I did a blogpost once that communication is disrupting hierarchies. [This leads us to rethink] why is there a 1,000 year old university? It’s because you had to be sent there to meet the people and get tutored. There wasn’t a way to do it remotely. But you don’t anymore. The ability to communicate directly has just blown apart the main reason that we had them in the first place. They have the information, they have the legacy, they won’t go away, they are social institutions, where you meet colleagues, but I don't think it makes sense that it’s the only way you can learn how to do things. It’s more about being organized finding out what you want to do without being distracted. That generation of children will be completely digitally educated, and we have already started to see that happen.

  1. What advice would you have for startups’ CEOs/CTOs that are looking into implementing AWS, what should they be thinking about?

Most of the startups I’ve seen in the US adopt the cloud-first [approach]. It’s very hard to find somebody that has raised enough money to actually run on an infrastructure, so in the cloud-first, they’re running on laptops and few machines. It’s like if you’re spending more on coffee rather than on computing. It doesn’t really matter. In the first phase [of the lifecycle of a startup], it’s all [about the development time]. The laptop is the most expensive piece of infrastructure we have, and you’re writing code and sitting around with a handful of people. In that phase, the cloud is useful. You can use cloud-based email, and you just build the company using cloud-based services. You don’t have to hire all the people and set up an infrastructure to do the bits and pieces you need to do to organize the company.

Amazon Web Services (Image via Wikipedia).

The second phase is where you start getting serious spend, few customers, and it’s when the cost of operation becomes something you need to figure out. That’s where we [AWS] have a set of trusted advisors. Doing a proper optimization starts to make a difference: It’s usually about the level where your monthly spend is at the same order of magnitude as what it costs to employ another engineer. Once your infrastructure spend starts to be comparable to the burn rate, we have a credits program for getting startups going, things that would tune your usage down, and then you can hire another developer at the same burn rate. But it has to be significant before it’s even worth spending the time tuning.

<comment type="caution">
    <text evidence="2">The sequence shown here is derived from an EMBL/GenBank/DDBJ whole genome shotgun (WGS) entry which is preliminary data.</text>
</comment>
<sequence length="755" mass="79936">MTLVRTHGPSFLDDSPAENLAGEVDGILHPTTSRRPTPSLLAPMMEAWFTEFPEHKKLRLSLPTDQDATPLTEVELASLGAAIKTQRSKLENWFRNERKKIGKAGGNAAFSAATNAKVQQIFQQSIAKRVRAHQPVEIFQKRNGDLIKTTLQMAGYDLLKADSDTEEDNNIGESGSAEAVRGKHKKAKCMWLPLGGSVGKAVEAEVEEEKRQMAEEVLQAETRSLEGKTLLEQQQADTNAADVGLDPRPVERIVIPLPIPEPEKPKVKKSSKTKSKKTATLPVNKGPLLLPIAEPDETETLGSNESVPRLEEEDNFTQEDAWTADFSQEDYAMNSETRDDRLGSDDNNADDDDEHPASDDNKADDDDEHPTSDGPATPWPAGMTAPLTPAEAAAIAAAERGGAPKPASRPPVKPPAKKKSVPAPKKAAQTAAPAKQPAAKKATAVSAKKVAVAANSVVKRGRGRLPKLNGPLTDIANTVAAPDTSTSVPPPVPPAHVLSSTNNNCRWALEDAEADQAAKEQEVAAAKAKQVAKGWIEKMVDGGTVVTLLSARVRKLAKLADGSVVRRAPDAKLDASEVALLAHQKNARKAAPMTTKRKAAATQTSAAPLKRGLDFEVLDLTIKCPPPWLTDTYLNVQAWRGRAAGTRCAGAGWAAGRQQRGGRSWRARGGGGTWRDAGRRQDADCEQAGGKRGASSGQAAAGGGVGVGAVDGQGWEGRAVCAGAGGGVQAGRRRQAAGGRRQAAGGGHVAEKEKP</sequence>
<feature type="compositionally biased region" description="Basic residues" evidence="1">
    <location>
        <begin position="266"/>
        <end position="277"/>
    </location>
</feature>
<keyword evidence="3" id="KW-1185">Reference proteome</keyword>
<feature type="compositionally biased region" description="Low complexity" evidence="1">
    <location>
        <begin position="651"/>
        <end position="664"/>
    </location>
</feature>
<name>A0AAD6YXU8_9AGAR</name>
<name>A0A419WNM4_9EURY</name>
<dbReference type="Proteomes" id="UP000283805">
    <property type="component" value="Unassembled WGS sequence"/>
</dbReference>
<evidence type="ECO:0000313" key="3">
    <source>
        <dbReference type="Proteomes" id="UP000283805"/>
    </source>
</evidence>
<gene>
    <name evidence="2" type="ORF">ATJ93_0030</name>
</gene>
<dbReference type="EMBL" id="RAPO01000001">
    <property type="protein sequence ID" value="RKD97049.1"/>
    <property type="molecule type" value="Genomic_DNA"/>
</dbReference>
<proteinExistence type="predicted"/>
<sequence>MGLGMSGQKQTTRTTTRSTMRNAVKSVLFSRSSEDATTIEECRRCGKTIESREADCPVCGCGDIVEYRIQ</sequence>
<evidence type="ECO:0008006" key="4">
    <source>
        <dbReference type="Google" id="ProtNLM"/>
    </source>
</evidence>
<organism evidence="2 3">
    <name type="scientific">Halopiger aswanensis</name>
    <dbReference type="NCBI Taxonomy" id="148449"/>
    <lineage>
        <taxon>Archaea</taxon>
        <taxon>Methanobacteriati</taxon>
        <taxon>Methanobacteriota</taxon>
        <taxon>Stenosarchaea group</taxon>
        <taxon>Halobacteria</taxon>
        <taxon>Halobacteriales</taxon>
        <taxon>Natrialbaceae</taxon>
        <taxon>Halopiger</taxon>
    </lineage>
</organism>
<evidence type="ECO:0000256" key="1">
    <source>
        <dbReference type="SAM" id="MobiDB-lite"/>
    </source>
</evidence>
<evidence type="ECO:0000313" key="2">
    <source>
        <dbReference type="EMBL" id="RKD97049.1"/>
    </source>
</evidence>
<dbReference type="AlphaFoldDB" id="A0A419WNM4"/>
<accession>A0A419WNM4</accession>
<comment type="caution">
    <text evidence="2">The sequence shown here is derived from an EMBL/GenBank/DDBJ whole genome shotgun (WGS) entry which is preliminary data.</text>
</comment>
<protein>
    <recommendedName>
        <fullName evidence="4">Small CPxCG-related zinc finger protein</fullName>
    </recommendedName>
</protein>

From the infrastructure point of view, going from infrastructure to cloud at small scale, and quite often you’ve started off with something like Ruby on Rails [a programming framework], you’ve got a monolithic app that you’ve built, and it’s got a MySQL database and it’s got a frontend. The first thing you do is scale the frontend out, and then MySQL starts to keel over [...].

There’s quite often a rewrite of whatever it was written in to stick to a language that is a bit more structured. Usually, somewhere in a rewrite, you hire people who are more experienced programmers.

  1. Lastly, what do you think the role and responsibility of AWS is regarding its contributions to tech?

I manage the team that runs the open source program for AWS. When I joined AWS, they were doing this [auto-scaling] piecemeal across the organization but there is a product team that owns the database. So we started creating the team. I hired a bunch of people [from the open source community]. [...]

When you looked at the AWS website, there was no page for open source, so, we created one. We also needed to start telling people about what we were doing, so we created a blog where we can talk about all the different projects. We reorganized our GitHub, and we got 800 repositories, we started organizing it, highlighting the things that are most interesting, and made them searchable so people could find them. Internally, we reached out to all the AWS and Amazon engineering, saying that if you have something that you can contribute, we can help you engage with the community. We were able to maximize the outcome across all the different service teams, and we’re starting to see some interesting projects come out from this. We also did an AWS Open Twitter account, we blog once or twice a week and we started setting up or [sponsoring] conferences. [..]

We also joined the Open Source Initiative and we are in the process of joining few other organizations.

One of the hot projects right now is Kubernetes [a managed service that makes it easy for you to run Kubernetes on AWS without needing to install and operate your own Kubernetes clusters], and it contains a space, and we are working through the process of getting that into a product. For the meantime, people can learn about Kubernetes on AWS, so we created a workshop and we open sourced the project on GitHub. So if you go through the workshop, and you find that the documentation is out of date, you write an issue, and you file a request, and we correct it. The workshop is a living document, so every time somebody uses it to get something done, it improves itself, catches up, and debugs itself.